If you’re going to invest time in managing a social media presence for your brand or business, it’s crucial to also measure and track your performance. But where do you start? While there’s no one-size-fits-all method, you can certainly find ways to measure all the work you’re putting into your social presence.

Establish and Align Your Objectives

What are your primary goals with social media? Are you interested in building an engaged community, generating leads, or making sales? Of course, most business owners would say “all of the above,” but it’s important to be realistic and determine what is most important to you. Defining and measuring your core key performance indicators (KPIs) will help tell a story of your success on social media.

Some companies set different goals for different social networks. We recommend only one or two primary goals per network so you do not become overwhelmed. Then, of course, you can have secondary goals as well. If you struggle with identifying and aligning your goals and objectives, a great place to start is with the SMART guidelines: specific, measurable, achievable, realistic, and time-sensitive.

Determine Your Success Metrics

If your brand awareness could use a boost, perhaps it makes sense to focus on reach, impressions, profile visits, and follower growth. How many people are seeing your content or coming to your social media profile? If you’re running any paid Facebook campaigns, tracking impressions can also give you a Cost Per Thousand (CPM) that you can then compare to other marketing efforts. Notice I listed follower growth last since I consider this more of a vanity metric. While it’s great to see your follower count jump, that number is irrelevant if they aren’t seeing your content or engaging with it.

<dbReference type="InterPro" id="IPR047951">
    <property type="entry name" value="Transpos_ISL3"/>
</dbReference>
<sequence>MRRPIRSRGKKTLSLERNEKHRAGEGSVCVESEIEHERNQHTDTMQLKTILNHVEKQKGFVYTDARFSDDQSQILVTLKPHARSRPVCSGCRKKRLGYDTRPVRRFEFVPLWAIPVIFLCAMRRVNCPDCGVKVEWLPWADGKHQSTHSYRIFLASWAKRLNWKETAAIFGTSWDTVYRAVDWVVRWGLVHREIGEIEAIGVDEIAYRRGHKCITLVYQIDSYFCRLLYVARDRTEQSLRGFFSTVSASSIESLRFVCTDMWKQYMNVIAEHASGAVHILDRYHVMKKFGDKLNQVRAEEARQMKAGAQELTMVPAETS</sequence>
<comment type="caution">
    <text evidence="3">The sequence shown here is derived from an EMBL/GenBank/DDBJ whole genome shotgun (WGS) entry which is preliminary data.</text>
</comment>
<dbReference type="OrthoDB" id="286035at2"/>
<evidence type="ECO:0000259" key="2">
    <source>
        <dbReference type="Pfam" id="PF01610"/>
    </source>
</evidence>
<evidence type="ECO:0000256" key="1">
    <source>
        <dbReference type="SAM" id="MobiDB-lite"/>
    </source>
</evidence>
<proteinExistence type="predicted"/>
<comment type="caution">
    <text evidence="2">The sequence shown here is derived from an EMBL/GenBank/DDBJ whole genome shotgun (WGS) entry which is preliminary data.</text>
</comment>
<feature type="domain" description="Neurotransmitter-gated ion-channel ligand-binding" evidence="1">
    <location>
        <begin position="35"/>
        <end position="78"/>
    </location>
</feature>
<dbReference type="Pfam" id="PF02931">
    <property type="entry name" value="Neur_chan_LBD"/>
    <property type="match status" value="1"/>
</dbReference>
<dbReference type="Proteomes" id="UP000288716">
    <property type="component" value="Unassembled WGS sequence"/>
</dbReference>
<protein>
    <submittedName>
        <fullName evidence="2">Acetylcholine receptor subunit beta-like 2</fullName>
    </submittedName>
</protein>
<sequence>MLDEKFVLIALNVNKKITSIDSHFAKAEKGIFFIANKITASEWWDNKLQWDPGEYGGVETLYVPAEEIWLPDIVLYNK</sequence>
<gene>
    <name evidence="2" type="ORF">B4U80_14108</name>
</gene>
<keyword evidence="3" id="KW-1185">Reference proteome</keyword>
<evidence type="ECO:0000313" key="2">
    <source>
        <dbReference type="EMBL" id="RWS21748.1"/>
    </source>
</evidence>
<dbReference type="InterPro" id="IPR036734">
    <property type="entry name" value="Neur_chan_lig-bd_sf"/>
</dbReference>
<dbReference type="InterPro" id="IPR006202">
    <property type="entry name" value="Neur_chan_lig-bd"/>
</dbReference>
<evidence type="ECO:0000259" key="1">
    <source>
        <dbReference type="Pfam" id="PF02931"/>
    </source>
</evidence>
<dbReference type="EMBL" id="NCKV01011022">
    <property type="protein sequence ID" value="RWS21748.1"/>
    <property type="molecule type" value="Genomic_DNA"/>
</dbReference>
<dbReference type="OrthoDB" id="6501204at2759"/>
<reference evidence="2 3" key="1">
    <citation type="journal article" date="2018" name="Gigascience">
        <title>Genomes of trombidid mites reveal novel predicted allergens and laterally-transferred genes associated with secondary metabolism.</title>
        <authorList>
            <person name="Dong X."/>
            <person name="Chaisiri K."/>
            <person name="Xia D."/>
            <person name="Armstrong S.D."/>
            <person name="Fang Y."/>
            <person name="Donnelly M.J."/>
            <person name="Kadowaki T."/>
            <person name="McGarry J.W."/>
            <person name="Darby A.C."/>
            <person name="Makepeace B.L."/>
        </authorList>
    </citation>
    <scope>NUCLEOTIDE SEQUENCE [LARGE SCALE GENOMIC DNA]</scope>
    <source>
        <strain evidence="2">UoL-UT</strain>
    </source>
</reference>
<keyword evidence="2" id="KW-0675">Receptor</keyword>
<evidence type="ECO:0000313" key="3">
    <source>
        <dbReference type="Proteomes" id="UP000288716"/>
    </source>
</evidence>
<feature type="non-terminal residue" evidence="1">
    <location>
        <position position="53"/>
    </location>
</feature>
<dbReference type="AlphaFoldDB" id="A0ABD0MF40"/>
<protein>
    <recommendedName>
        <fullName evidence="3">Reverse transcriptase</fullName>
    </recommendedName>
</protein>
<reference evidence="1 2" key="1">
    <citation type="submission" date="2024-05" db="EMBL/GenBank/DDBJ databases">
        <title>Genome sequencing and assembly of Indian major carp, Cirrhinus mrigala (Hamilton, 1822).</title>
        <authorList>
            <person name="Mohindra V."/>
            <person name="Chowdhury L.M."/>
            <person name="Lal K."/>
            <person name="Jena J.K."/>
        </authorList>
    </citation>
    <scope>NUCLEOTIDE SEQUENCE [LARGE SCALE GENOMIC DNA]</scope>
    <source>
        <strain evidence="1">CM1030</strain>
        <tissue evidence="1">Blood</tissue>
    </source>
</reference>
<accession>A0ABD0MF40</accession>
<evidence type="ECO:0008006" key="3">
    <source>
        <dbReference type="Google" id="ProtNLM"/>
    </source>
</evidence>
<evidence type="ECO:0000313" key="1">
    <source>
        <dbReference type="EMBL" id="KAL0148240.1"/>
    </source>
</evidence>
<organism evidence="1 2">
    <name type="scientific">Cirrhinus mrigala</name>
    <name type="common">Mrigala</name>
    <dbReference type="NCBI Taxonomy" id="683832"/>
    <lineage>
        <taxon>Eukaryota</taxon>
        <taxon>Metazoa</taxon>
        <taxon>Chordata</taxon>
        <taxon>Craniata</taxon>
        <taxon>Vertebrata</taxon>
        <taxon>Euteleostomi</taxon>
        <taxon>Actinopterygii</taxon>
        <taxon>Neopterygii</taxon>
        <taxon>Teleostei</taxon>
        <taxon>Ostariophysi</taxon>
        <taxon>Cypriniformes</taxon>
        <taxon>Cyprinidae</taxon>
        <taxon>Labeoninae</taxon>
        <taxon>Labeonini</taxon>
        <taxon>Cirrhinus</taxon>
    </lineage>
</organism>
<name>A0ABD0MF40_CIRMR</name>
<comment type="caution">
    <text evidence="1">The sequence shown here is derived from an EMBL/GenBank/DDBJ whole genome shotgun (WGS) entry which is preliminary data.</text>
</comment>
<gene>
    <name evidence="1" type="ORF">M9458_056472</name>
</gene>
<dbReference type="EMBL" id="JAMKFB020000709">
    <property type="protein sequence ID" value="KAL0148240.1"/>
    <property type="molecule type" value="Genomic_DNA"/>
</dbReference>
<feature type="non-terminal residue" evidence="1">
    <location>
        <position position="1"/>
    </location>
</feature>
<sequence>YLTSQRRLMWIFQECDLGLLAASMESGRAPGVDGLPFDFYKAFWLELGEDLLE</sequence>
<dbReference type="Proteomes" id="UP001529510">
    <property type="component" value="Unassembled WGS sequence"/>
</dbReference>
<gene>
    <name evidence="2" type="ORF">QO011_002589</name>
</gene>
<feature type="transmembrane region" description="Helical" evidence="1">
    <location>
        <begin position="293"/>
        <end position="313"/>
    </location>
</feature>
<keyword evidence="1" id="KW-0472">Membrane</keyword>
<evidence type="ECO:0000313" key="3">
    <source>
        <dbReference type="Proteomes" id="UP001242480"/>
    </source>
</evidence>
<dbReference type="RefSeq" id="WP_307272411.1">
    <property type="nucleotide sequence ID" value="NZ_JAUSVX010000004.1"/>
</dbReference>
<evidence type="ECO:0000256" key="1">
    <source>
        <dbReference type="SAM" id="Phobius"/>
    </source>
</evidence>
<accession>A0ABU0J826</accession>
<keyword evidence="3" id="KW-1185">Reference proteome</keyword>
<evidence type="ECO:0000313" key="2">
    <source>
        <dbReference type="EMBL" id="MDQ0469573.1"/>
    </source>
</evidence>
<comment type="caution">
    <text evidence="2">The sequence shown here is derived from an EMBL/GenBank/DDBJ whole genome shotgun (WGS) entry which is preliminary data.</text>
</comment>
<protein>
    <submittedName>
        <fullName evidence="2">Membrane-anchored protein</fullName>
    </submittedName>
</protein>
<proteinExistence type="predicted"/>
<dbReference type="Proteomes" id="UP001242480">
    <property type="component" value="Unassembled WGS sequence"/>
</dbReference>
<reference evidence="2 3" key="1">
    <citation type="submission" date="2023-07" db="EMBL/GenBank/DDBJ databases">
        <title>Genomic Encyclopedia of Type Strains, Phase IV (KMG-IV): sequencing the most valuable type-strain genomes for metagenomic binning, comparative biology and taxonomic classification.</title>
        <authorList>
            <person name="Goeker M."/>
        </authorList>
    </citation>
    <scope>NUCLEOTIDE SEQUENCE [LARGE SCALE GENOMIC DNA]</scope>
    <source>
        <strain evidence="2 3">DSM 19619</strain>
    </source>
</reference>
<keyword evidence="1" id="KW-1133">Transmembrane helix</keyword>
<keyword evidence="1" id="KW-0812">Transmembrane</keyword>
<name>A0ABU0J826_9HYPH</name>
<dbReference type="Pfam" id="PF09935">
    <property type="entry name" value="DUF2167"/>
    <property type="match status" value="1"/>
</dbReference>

Speaking of engagement, this is a great metric for most brands to track on social media. Each platform will have its own forms of engagement, but keep in mind that you should track more than just likes, comments, and shares. Think about all types of engagements – including photo views, replies, mentions, video views, video watch time, and more.

Clicks is another metric that many brands track. Social platforms can easily show how many individuals not only saw your social media posts but the number of people who took an action. This shows your audience is not only being reached but also interested in the message and taking the next step. This is why including a call-to-action on all of your content is so important!

The most complex but rewarding metric to track is conversions. Depending on the pixels and UTMs that you have put in place on your website, you may be able to track an individual all the way from a social media post to their conversion event – whether it’s a form fill, download, or final purchase.

Track and Analyze Performance

Once you’ve determined which metrics will be your focus, it’s time to track them. Whether you do this manually using a spreadsheet, or through a third-party platform, consistency is key. Due to variations in some measurement tools, be sure to use the same metric exported the same way each time.

A monthly cadence should be enough to compare your numbers and then make decisions on how to adjust your social media strategy. It’s also important to understand that some metrics change as the platforms update, so you will have to be nimble and adjust your reporting accordingly.

Share it Right and Share it Wide

If you want/need your whole company supporting your social initiatives, it will help if the whole company (more or less) has access to the scoreboard. Don’t make social media measurement results more complicated than they need to be. Simply sharing your results will inspire the internal discussions and ideas necessary to take your program to the next level.

Pro tip: Try to include anecdotes in your social media measurement. Ask your teams to document circumstances where you turned lemons into lemonade, delighted a customer, or just did something awesome on social media. Sometimes those unique case studies create more internal support than a whole stack of spreadsheets.

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